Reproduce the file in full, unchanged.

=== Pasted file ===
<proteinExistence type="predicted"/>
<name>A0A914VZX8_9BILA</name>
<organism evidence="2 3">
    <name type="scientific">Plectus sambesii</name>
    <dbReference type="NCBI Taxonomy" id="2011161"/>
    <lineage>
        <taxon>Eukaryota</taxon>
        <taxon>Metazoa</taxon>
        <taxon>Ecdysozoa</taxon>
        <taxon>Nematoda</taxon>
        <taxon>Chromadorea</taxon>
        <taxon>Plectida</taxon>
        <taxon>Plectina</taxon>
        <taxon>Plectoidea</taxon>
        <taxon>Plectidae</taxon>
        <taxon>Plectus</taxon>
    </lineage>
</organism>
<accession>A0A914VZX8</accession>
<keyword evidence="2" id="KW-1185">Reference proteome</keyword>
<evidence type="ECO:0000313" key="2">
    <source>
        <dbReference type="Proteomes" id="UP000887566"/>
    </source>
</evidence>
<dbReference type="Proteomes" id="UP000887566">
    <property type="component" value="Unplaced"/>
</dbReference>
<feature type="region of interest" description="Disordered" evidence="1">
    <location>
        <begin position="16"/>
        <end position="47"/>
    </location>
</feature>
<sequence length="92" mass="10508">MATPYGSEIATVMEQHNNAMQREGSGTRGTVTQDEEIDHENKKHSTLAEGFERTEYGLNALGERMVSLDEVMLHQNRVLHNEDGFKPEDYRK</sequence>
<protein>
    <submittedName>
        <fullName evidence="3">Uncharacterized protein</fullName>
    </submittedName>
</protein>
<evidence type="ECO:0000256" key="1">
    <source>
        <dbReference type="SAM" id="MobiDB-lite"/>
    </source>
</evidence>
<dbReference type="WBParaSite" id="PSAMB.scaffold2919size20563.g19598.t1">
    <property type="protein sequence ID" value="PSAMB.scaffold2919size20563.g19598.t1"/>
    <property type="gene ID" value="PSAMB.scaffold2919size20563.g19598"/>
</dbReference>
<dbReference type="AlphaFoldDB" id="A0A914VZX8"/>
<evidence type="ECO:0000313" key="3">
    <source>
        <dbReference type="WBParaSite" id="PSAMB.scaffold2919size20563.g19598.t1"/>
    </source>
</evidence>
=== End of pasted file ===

<proteinExistence type="predicted"/>
<name>A0A914VZX8_9BILA</name>
<organism evidence="2 3">
    <name type="scientific">Plectus sambesii</name>
    <dbReference type="NCBI Taxonomy" id="2011161"/>
    <lineage>
        <taxon>Eukaryota</taxon>
        <taxon>Metazoa</taxon>
        <taxon>Ecdysozoa</taxon>
        <taxon>Nematoda</taxon>
        <taxon>Chromadorea</taxon>
        <taxon>Plectida</taxon>
        <taxon>Plectina</taxon>
        <taxon>Plectoidea</taxon>
        <taxon>Plectidae</taxon>
        <taxon>Plectus</taxon>
    </lineage>
</organism>
<accession>A0A914VZX8</accession>
<keyword evidence="2" id="KW-1185">Reference proteome</keyword>
<evidence type="ECO:0000313" key="2">
    <source>
        <dbReference type="Proteomes" id="UP000887566"/>
    </source>
</evidence>
<dbReference type="Proteomes" id="UP000887566">
    <property type="component" value="Unplaced"/>
</dbReference>
<feature type="region of interest" description="Disordered" evidence="1">
    <location>
        <begin position="16"/>
        <end position="47"/>
    </location>
</feature>
<sequence length="92" mass="10508">MATPYGSEIATVMEQHNNAMQREGSGTRGTVTQDEEIDHENKKHSTLAEGFERTEYGLNALGERMVSLDEVMLHQNRVLHNEDGFKPEDYRK</sequence>
<protein>
    <submittedName>
        <fullName evidence="3">Uncharacterized protein</fullName>
    </submittedName>
</protein>
<evidence type="ECO:0000256" key="1">
    <source>
        <dbReference type="SAM" id="MobiDB-lite"/>
    </source>
</evidence>
<dbReference type="WBParaSite" id="PSAMB.scaffold2919size20563.g19598.t1">
    <property type="protein sequence ID" value="PSAMB.scaffold2919size20563.g19598.t1"/>
    <property type="gene ID" value="PSAMB.scaffold2919size20563.g19598"/>
</dbReference>
<dbReference type="AlphaFoldDB" id="A0A914VZX8"/>
<evidence type="ECO:0000313" key="3">
    <source>
        <dbReference type="WBParaSite" id="PSAMB.scaffold2919size20563.g19598.t1"/>
    </source>
</evidence>